Finding unmatched records for two identical queries

dankar

Board Regular
Joined
Mar 23, 2016
Messages
91
Hi All,

I have two identical queries from two Access databases, I need to check any unmatched fields every week, what will be the best solution to check that, please help me in detail If possible.

Both tables have more than 300k records

The other table will be added as a linked table in the current database.

* I need to find any unmatched fields so I can update it and keep both identical.

Please let me know if you have any question?

Thanks

ID= Unique


IDRoomFreezerShelfRackBoxPosition
 

dankar

Board Regular
Joined
Mar 23, 2016
Messages
91
Sure, it makes sense to use inner join as long as you aren't looking for unmatched records (i.e. an ID that is in one table that is not in the other). If you are always comparing ids that exist in both tables then inner join is best (and faster).

The idea with "---" ...

consider these two made up rows:

1 Cat Dog Null Rat
1 Cat Dog Null Rat

These two rows would be considered "not equal" by usual SQL rules, because 1 = 1, Cat = Cat, Dog = Dog, Rat = Rat, but ... Null <> Null !!
Usually for comparing data we would want to consider them as equal.
So my query in fact would treat the two rows as:

1 Cat Dog --- Rat
1 Cat Dog --- Rat

Now the two nulls are compared both as being three dashes (an arbitrary string value that means nothing in itself) and they can be evaluated as equal for that reason. That's the idea, anyway. I'm not sure I'm understanding what I'm seeing in the above picture (what is Expr1015, Expr1016, etc.) ... basically if Room, Freezer, Shelf, Rack, Box, and Position are null on both sides then they should come out as "equal" in this query (therefore, not included in results if all fields are "equal").

For the benefit of wider discussion (but irrelevant otherwise) I'll mention that in most database systems you could just use EXCEPT and usually Nulls are handled correctly too:
one way --> select * from Table1 EXCEPT select * from Table2
both ways --> select * from Table1 EXCEPT select * from Table2 UNION select * from Table2 EXCEPT select * from Table1
Thank you for the explanation,
as for Expr1015,... its when I'm entering the formula , access giving it a name (Highlighted in yellow) such as Expr1,Expr2...

one thing I just tried and it worked and excluded the ones that have the null values that I removed the "---" and made it "" , I don't understand why though as what in between the "" should not matter, with the "" (showing below it should matching blank to blank.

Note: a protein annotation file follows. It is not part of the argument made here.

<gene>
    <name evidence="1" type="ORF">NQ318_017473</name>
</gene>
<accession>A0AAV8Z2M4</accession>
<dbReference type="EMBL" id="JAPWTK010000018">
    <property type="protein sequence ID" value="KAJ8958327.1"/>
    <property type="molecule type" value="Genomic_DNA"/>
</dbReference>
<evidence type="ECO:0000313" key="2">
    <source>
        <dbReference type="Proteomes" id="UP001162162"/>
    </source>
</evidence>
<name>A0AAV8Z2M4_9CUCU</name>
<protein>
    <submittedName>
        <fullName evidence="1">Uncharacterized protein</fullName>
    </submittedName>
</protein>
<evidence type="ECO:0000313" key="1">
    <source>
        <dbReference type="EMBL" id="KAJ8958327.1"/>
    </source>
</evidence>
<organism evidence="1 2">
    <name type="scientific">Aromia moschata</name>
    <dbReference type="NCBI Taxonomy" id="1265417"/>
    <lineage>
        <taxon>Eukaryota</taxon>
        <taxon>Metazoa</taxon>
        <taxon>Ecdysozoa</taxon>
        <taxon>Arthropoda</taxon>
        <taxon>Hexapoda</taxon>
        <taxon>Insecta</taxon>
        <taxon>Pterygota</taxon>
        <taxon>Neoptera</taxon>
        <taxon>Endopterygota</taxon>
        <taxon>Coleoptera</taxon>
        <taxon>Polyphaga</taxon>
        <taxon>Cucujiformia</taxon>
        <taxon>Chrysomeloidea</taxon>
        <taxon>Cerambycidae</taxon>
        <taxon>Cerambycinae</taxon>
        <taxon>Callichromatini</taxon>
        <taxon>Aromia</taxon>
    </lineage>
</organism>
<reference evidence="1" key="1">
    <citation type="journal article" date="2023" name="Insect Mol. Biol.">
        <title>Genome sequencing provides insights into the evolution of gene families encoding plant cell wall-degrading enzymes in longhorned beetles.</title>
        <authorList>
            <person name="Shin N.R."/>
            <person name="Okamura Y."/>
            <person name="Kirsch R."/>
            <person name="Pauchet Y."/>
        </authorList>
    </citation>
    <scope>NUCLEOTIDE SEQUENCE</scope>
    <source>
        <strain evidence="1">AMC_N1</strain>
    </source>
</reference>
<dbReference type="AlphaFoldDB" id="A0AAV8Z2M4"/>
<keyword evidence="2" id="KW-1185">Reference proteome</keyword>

it worked but does it make since like this and is it ok to keep it like this?

thanks

1607549891967.png
 

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xenou

MrExcel MVP
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Mar 2, 2007
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Yes that's fine, its true shouldn't matter what's between the "".

I think actually you can uncheck that checkbox that you see in the last image ... you don't need to "show" those "fields" since they are really there in the design grid for adding the formulas...

Well, one caveat about what goes between the "" is that you generally want to have something that isn't actually a likely datapoint. For instance, it is possible in some datasets that there would be zero-length strings. So these might not be good if treated as the same as Null. I generally choose an arbitrary but unlikely character (maybe something like ^ or ^# or even =^..^= (but zero length strings will do in a pinch).
 
Last edited:

dankar

Board Regular
Joined
Mar 23, 2016
Messages
91
Thank you very much xenou, yes I have them unchecked, I was only showing the whole fields for you to see if there is anything wrong.

I tried many different characters and also the one you mentioned its still not working with the null values.

the only one that works either "" or " " (if I put space), I still don't know why, but the "" working fine with me.

thanks again for you help
 

xenou

MrExcel MVP
Joined
Mar 2, 2007
Messages
16,825
Office Version
  1. 2019
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No problem. As a supposition on the issue with Nz(field, '') vs Nz(field, '---') ... maybe you actually do have Nulls on one side and zero-length strings on the other, and for your purposes these are best treated as "the same".
 

dankar

Board Regular
Joined
Mar 23, 2016
Messages
91
No problem. As a supposition on the issue with Nz(field, '') vs Nz(field, '---') ... maybe you actually do have Nulls on one side and zero-length strings on the other, and for your purposes these are best treated as "the same".
I thought about that,but I'm not sure if sid right.

So I copied the rows with blank into excell and I used the Len() to check, is this right (they were all equal)
If not how can I check the zero-length form the Nulls.

Thanks
 

xenou

MrExcel MVP
Joined
Mar 2, 2007
Messages
16,825
Office Version
  1. 2019
Platform
  1. Windows
I think the best way to check for nulls is to use sql directly:
SQL:
Select * From Table Where Field Is Null

However, there is also an IsNull() function in MSAccess, which presumably does the same thing ( but it is usually used in combination with IIF() )

If you check string length only, then I believe that null and zero length strings will have a length of 0. So going by string length alone would not be enough.

I.e.,

Nulls:
  • Length is zero
  • Is Null
  • not equal to ''
  • Not equal to Null (!)

Empty Strings/Blanks:
  • Length is zero
  • Is Not Null
  • Equal to ''
  • Not equal to Null

Unfortunately (or not) MSAccess displays nulls and zero length strings as blanks. You cannot tell the difference by looking at the data.
 

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